Did you know bibliotherapy can lift your mood and cure depression?
Is it possible to find remedies to life’s ailments between the covers of a book? We ask experts, and find out more about bibliotherapyhealth and fitness Updated: Jun 20, 2016 19:39 IST
When you’re feeling low, what if the doctor recommended a daily dose of books by authors such as Haruki Murakami, Franz Kafka and Charles Dickens? A workshop conducted in the city last month, titled Restorative Power Of Reading, demonstrated that the concept, known as bibliotherapy, isn’t as outrageous as it sounds. A form of cognitive therapy, bibliotherapy is not only used to lift one’s mood and cure depression, but also aids in the treatment of various mental-health disorders.
Practised around the world by psychologists, social workers, and counsellors, bibliotherapy is largely considered as “reading for therapeutic effect”. According to psychotherapist and counsellor Kunjal Shah, “Bibliotherapy simply means the usage of selected books to guide a person in the area that he or she seeks help in. It’s like having a dialogue with a book — using its concepts as food for thought, trying to slowly apply it in life and checking if it really helps.” From a clinical aspect, a psychotherapist or a bibliotherapist prescribes books to deal with ailments such as anxiety, autism, depression, eating disorders, OCD (Obsessive-Compulsive Disorder), phobias, addiction and other health-related issues. Talking about the healing power of words, literary agent Sherna Khambatta says, “Studies have shown that if you read some text, it remains with you for four days. As you can picture the book, it changes the way your brain is structured and how chemicals are released.”
How it works
While one can look up various curative books on the Internet, those who are ailing are given a prescription specific to their illness in a literary counselling session. “I’ve found books such as The Road Less Travelled by Scott Peck or Man’s Search For Meaning by Viktor Frankl work for specific cases. The ideas in these books are discussed either by noting one’s thoughts in a diary, through support groups and group therapy, or with a practitioner during individual sessions. Things are taken ahead from there,” explains Shah.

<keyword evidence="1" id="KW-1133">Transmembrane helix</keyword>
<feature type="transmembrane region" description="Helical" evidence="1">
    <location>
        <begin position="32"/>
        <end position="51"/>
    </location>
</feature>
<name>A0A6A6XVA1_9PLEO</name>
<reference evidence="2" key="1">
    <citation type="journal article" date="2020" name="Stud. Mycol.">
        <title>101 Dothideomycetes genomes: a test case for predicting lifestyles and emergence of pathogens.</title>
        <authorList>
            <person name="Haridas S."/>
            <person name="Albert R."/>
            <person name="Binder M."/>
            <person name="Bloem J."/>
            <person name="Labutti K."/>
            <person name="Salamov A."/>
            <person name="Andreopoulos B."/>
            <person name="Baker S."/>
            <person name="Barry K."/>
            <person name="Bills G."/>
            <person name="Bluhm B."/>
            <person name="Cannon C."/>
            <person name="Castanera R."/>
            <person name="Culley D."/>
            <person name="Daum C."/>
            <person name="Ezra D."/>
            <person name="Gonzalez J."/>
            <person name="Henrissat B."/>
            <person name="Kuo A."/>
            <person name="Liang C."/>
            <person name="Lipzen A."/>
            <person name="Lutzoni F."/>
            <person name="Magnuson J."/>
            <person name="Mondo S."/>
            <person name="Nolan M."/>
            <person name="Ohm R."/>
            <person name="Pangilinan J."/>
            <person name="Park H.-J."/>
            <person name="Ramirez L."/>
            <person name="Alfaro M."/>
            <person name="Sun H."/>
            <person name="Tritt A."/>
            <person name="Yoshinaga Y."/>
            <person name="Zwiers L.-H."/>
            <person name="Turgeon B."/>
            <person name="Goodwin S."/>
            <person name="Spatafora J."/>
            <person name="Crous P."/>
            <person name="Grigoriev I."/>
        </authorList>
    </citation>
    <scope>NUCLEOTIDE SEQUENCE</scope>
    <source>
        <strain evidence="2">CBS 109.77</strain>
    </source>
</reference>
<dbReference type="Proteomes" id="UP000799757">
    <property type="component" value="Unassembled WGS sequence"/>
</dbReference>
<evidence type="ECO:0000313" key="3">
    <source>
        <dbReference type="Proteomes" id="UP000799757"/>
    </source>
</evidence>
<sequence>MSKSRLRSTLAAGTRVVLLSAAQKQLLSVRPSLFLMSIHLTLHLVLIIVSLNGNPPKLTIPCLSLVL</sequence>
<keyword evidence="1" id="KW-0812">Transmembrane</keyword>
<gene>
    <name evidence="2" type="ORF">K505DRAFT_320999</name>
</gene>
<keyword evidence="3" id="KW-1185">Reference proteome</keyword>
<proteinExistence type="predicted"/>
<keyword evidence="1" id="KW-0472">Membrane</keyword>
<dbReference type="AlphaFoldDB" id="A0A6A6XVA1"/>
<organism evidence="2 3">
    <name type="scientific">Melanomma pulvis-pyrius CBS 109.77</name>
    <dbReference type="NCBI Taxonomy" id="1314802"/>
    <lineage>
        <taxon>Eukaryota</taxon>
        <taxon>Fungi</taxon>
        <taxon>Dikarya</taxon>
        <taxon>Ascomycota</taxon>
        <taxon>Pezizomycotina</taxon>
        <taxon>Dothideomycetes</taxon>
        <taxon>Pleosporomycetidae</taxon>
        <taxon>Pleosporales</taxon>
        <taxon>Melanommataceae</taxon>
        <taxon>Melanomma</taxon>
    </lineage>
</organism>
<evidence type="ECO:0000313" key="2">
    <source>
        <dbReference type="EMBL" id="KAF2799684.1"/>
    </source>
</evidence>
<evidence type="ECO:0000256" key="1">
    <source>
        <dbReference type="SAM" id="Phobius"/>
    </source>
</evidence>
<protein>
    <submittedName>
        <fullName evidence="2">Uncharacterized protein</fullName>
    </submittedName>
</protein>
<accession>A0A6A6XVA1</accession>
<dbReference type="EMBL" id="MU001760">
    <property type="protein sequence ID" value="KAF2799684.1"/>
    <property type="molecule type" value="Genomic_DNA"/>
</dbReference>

The popularity of self-help books has spiralled through the years. But bibliotherapy is not the same as reading self-help books, points out psychiatrist and cognitive therapist Dr Shefali Batra. “The idea of using fiction to solve health problems is not well-known in India. In such books, patients identify with the characters. I’ve found novels and short stories to be particularly helpful when clients are at a critical juncture in their lives. Perhaps they’re facing retirement or have been laid off from their jobs or are single parents. It is a form of expressive therapy, in which I advise people to read books with the intent to heal,” says Dr Batra.
The efficacy of the therapy, however, varies according to the health problem one is facing. “It is in no way meant to replace medication. Some clients require psychiatric consultations and medicines to help them, while others don’t. I use it in conjunction with individual psychotherapy,” says Shah. Dr Batra, however, feels that “bibliotherapy enhances the effects of medication”.
While the treatment may be effective on the bookish, does it work on those who are averse to reading? “There’s a book for everyone — be it fiction, non-fiction, graphic novels or audiobooks. For example, graphic novels are often used for those suffering from drug addiction and PTSD (Post-Traumatic Stress Disorder),” says Khambatta.
But Dr Batra says it works best on those who have a literary orientation. “Besides the fact that a large part of our population is uneducated, most adults are also defensive. So it is especially effective with children, who are used to learning new concepts through books. The natural curiosity that a young mind possesses makes bibliotherapy easier,” adds Dr Batra.